- It is not the object of the certification to review construction work.
If the technical accuracy of the necessary evidence for the building is confirmed and the criteria given above are adhered to, the Quality Approved Passive House Certification will be issued
This certification only certifies the accuracy of the documentation submitted in accordance with Passive House Standard criteria. The assessment relates neither to the monitoring of the work, nor to site supervision or user behaviour. The liability for the project performance and construction lies with the design and construction team.
There are four invoicing milestones in Passive House residential certification:
- Completion of preliminary meeting to discuss proposed Passive House project specifications
- Completion of pre-construction design consulting, PHPP analysis & plans verification
- Completion of pre-drywall site inspection and air leakage test, update of PHPP calculations (+certification fees)
- Completion of final site inspection & air leakage test, PHPP verification & submission of file for certification
Additional meetings, site visits, and thermal bridge analysis invoiced at extra cost, if required.
First Certified Passive House in Canada
Despite skepticism about building to the Passive House standard in Canada, the Passive House Institute of the US has proven otherwise by certifying a cost-effective urban duplex designed and built by Ottawa’s Vert Design Inc., working together with Homesol Building Solutions to deliver Canada’s first Passive House Certification to a residential home, built in the world’s fourth-coldest capital city (after Ulaanbaatar, Mongolia; Astana, Kazakhstan and Moscow, Russia).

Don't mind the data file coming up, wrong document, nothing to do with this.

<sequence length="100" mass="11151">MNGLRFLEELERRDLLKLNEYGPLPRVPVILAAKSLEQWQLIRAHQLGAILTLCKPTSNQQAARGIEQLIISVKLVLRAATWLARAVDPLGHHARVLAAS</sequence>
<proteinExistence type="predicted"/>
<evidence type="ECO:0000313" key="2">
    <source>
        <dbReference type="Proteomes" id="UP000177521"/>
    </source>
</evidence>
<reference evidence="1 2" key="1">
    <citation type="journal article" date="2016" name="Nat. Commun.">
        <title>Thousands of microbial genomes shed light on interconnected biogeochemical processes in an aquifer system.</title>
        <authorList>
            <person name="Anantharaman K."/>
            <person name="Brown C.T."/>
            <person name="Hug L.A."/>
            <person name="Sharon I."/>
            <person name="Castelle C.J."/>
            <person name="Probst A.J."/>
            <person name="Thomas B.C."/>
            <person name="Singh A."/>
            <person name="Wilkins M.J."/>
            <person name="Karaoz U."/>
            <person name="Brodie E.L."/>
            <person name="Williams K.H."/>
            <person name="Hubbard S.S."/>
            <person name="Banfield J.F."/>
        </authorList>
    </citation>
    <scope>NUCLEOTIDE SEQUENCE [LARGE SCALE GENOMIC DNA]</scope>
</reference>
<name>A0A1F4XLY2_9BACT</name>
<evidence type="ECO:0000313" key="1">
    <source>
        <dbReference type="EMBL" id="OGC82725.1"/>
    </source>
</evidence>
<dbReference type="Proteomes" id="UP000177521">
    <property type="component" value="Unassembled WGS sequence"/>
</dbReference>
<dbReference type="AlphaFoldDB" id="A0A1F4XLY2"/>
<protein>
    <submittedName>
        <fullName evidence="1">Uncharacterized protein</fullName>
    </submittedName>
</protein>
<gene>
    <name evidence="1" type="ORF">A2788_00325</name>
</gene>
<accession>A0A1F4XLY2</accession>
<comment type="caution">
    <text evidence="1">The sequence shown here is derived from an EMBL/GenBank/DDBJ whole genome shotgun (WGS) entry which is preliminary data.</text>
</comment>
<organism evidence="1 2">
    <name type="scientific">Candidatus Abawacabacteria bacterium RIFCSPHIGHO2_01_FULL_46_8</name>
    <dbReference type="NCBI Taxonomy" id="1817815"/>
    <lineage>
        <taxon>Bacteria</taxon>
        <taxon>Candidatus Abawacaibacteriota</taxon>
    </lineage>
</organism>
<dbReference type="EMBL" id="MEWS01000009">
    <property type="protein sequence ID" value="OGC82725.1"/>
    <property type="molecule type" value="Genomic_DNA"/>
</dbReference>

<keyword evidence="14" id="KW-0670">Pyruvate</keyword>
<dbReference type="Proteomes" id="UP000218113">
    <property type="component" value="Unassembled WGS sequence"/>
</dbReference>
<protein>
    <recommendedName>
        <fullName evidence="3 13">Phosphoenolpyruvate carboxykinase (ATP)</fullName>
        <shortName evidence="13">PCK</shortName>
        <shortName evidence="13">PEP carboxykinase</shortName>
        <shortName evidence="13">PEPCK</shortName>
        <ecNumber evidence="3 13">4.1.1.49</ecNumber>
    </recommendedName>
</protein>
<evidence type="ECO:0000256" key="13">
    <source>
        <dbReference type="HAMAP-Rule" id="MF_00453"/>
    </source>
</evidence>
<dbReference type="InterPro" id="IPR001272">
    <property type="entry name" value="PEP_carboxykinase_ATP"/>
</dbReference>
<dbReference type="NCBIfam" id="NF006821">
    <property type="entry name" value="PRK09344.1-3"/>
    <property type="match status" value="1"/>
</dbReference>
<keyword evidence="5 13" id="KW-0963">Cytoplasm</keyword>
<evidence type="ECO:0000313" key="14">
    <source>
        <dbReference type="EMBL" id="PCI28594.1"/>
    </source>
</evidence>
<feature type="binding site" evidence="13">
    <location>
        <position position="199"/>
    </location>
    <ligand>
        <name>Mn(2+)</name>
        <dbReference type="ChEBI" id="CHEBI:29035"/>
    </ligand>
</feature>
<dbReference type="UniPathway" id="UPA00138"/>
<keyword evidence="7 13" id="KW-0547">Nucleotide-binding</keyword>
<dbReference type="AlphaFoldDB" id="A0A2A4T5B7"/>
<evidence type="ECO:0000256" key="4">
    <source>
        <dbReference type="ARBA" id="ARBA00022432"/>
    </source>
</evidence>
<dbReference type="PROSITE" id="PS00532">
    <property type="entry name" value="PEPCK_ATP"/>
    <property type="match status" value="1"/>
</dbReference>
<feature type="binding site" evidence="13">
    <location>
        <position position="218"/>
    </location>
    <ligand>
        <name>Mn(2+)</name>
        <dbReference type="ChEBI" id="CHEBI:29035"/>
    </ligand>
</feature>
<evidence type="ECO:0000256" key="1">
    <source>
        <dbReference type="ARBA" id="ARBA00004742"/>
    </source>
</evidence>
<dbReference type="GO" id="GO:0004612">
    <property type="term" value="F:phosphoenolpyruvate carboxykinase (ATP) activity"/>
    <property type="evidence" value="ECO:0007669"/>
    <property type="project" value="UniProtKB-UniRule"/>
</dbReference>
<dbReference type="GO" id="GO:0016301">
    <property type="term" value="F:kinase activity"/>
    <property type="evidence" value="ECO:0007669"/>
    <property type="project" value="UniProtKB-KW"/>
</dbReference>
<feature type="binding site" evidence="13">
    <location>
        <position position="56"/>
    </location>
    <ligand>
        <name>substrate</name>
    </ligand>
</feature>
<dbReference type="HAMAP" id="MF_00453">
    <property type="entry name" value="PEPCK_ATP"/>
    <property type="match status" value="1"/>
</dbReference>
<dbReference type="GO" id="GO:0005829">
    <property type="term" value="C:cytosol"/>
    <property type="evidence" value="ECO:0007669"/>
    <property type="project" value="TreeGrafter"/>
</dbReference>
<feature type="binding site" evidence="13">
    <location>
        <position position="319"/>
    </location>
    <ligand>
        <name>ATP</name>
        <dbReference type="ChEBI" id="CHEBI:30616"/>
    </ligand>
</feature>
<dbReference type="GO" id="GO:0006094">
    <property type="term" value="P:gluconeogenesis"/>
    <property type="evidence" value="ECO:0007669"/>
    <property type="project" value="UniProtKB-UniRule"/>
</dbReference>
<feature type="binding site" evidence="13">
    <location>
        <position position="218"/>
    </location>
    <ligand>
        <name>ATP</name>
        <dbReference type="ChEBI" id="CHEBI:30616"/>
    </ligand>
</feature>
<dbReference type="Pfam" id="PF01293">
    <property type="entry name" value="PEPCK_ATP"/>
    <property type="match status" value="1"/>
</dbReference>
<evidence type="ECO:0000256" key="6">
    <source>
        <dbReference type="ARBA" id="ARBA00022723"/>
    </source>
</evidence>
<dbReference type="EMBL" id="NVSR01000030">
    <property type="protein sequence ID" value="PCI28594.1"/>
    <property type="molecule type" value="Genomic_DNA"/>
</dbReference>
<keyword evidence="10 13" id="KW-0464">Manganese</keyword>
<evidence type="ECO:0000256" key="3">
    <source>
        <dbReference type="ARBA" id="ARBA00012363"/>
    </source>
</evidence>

When he started designing his home in Ottawa’s New Edinburgh district, Chris Straka, Principal of Vert Design, was told it likely wouldn’t be possible to build a Passive House in Ottawa’s cold climate unless he imported expensive European technology. Straka then shelved the Passive House objective. He built his house using conventional building materials sourced from North America, as well as his experience honed by consulting on 35 residential green building projects since starting his company in 2006. Though his intention was not to build a Passive House, when he called in Homesol’s President Ross Elliott to evaluate the duplex’s energy efficiency towards the LEED for Homes Platinum certification for the project, both men were astounded to learn from PHIUS that the home also met the Passive House Institute’s strict energy efficiency standard.
According to the Passive House Institute, homes built to the Passive House standard are six to eight times more airtight than a new conventional residence and overall use 90% less energy for heating and cooling than conventionally built houses.